Blockchain and cryptocurrency are still early in development, so those who are involved now can help shape where they’re going.
That was among the messages delivered in Baltimore by Kevin Werbach, a professor of legal studies and business ethics at the Wharton School of the University of Pennsylvania who specializes in blockchain. He was speaking to a group of faculty and students from historically Black colleges and universities over the weekend.
Morgan State University organized the first HBCU Blockchain Summit held May 3 to 4, which brought together 120 researchers from 35 universities across the country, as well as students.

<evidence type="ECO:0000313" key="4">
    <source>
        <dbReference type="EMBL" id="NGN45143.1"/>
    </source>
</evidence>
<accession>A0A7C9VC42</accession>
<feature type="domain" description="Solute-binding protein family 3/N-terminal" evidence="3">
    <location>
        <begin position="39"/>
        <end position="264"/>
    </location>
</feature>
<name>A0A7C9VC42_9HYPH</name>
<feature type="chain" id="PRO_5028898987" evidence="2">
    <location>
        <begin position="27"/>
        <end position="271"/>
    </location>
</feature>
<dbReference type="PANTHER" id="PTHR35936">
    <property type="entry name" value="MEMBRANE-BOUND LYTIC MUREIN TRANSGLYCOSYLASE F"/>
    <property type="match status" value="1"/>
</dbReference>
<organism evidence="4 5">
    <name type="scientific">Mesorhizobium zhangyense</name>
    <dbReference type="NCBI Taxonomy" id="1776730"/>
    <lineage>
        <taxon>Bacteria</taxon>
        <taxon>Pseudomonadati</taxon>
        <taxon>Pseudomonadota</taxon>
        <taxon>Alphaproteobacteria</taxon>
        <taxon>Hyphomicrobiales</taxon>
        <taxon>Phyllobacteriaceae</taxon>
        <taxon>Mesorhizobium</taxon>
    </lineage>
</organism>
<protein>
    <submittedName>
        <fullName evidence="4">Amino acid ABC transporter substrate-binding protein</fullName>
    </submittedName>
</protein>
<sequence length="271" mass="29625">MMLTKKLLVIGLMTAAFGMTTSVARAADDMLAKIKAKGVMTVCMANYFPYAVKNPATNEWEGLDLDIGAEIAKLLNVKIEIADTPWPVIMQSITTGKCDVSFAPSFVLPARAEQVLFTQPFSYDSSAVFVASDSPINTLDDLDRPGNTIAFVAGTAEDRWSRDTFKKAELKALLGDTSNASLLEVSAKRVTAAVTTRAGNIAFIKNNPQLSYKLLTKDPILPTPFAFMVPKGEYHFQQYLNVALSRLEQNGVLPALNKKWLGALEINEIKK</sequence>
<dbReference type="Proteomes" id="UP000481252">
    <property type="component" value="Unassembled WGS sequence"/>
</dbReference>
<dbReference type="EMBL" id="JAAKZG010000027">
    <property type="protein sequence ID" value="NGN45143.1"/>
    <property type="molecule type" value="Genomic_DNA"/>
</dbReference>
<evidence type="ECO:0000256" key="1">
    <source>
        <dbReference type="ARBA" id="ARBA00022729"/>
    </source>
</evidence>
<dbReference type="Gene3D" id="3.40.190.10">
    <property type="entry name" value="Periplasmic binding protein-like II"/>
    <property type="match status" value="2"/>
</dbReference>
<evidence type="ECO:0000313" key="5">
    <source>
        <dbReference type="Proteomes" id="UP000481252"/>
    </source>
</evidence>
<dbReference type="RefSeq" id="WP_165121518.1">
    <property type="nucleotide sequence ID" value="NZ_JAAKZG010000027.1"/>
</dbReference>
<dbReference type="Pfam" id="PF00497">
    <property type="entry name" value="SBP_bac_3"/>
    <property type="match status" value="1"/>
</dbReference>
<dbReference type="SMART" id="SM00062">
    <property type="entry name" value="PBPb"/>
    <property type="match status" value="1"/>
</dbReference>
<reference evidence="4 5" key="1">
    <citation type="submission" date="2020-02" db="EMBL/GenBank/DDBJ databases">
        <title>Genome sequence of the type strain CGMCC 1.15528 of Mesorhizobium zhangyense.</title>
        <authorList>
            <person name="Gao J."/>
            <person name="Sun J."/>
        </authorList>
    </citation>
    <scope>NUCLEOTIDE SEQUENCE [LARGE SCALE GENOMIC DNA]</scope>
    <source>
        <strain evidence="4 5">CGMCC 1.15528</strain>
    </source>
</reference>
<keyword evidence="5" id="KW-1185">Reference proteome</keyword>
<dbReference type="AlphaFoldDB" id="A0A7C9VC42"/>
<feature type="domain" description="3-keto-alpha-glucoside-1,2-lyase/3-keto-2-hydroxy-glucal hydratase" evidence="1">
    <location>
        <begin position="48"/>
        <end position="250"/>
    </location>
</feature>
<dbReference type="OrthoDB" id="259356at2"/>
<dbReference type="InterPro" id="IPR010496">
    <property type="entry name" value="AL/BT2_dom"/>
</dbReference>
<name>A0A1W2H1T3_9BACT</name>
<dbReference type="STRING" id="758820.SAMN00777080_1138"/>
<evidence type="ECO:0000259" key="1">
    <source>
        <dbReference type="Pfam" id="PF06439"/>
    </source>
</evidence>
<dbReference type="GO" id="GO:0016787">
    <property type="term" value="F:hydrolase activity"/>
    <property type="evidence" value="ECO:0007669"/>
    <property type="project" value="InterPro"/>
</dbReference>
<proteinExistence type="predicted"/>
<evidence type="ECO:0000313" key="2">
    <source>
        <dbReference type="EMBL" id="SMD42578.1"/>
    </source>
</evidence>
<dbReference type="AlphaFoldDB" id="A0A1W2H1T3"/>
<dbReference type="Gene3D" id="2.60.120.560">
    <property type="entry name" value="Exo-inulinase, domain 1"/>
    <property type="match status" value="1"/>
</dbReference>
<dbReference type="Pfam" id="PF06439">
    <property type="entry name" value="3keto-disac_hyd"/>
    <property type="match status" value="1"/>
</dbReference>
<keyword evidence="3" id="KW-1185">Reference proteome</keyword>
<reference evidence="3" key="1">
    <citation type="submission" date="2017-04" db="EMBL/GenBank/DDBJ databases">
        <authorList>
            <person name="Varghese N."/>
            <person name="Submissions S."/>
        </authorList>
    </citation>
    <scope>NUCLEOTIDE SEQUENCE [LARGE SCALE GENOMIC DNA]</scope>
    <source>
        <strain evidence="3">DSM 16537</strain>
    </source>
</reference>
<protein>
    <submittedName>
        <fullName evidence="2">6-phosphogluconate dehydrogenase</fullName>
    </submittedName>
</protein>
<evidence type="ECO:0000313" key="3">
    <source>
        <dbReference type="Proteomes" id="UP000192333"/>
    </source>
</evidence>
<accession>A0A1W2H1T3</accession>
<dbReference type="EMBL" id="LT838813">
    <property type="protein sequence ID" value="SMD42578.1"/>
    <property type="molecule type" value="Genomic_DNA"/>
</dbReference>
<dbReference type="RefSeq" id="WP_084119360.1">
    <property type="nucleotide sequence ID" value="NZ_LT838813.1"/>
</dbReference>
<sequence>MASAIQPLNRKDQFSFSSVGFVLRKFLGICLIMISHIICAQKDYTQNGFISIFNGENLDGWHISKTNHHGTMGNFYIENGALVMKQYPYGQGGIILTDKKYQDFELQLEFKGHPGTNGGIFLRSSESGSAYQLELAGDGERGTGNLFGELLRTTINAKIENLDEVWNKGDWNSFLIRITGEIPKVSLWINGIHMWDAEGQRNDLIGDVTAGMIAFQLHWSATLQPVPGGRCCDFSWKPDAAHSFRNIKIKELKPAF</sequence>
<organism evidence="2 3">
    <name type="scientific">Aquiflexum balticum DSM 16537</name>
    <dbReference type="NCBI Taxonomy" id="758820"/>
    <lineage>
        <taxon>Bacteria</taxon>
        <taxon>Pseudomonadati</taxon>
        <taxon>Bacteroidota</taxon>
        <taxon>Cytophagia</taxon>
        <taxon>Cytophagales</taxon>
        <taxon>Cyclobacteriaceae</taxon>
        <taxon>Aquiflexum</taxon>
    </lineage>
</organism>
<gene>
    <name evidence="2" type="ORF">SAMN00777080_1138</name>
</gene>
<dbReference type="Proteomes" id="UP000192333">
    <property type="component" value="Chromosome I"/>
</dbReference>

The Baltimore university’s Earl G. Graves School of Business created space for blockchain by forming the Center for the Study of Blockchain and Financial Technology. The leaders of that effort are looking to provide resources to faculty and students on blockchain and cryptocurrency that can assist with developing courses and other campus activities.% | % | % | % | %